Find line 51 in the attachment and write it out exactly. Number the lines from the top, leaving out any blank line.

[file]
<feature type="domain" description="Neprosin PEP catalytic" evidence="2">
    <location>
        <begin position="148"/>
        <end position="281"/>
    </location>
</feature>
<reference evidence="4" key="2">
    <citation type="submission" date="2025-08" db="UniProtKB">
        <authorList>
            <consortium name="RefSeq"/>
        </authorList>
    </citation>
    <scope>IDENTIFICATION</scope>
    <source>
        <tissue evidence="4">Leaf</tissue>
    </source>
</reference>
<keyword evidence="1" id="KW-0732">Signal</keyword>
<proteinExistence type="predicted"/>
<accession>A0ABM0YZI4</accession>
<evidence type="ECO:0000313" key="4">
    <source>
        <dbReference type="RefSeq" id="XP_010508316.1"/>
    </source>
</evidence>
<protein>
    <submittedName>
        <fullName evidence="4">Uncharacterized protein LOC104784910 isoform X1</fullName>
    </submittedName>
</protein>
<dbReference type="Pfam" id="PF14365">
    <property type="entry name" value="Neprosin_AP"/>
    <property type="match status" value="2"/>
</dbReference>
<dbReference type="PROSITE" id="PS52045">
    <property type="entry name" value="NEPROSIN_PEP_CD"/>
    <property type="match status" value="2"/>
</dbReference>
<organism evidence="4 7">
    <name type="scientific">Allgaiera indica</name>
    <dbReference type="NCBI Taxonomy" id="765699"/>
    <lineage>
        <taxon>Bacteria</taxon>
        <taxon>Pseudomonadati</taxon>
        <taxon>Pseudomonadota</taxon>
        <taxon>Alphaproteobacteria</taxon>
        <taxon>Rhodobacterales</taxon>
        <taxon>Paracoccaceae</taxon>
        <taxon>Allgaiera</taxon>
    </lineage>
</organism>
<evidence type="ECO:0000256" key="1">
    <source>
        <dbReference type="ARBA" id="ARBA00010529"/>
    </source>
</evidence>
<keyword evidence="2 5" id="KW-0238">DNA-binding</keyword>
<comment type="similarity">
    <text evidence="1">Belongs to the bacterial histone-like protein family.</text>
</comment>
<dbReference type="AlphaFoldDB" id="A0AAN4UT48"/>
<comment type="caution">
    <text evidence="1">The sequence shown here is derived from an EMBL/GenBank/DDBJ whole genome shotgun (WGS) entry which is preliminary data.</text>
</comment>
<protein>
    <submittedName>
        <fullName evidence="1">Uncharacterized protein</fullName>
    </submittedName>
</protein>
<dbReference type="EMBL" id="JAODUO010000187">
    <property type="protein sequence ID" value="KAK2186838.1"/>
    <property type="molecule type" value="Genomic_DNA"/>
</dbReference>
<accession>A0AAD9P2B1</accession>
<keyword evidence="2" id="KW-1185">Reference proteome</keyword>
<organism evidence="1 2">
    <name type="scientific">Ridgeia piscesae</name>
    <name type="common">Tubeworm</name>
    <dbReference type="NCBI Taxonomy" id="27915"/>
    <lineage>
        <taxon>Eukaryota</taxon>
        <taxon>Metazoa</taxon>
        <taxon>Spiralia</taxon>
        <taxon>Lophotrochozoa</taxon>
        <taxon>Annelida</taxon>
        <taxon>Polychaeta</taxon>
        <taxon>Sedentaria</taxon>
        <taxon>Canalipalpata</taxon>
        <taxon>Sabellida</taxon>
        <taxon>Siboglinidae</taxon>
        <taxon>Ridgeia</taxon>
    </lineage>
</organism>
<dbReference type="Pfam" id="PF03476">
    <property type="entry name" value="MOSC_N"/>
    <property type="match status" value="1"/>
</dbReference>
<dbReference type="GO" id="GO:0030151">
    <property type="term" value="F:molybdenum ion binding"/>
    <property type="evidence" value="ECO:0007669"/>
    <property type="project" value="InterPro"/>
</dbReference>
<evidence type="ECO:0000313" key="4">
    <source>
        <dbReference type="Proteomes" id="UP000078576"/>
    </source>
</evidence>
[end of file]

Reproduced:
</organism>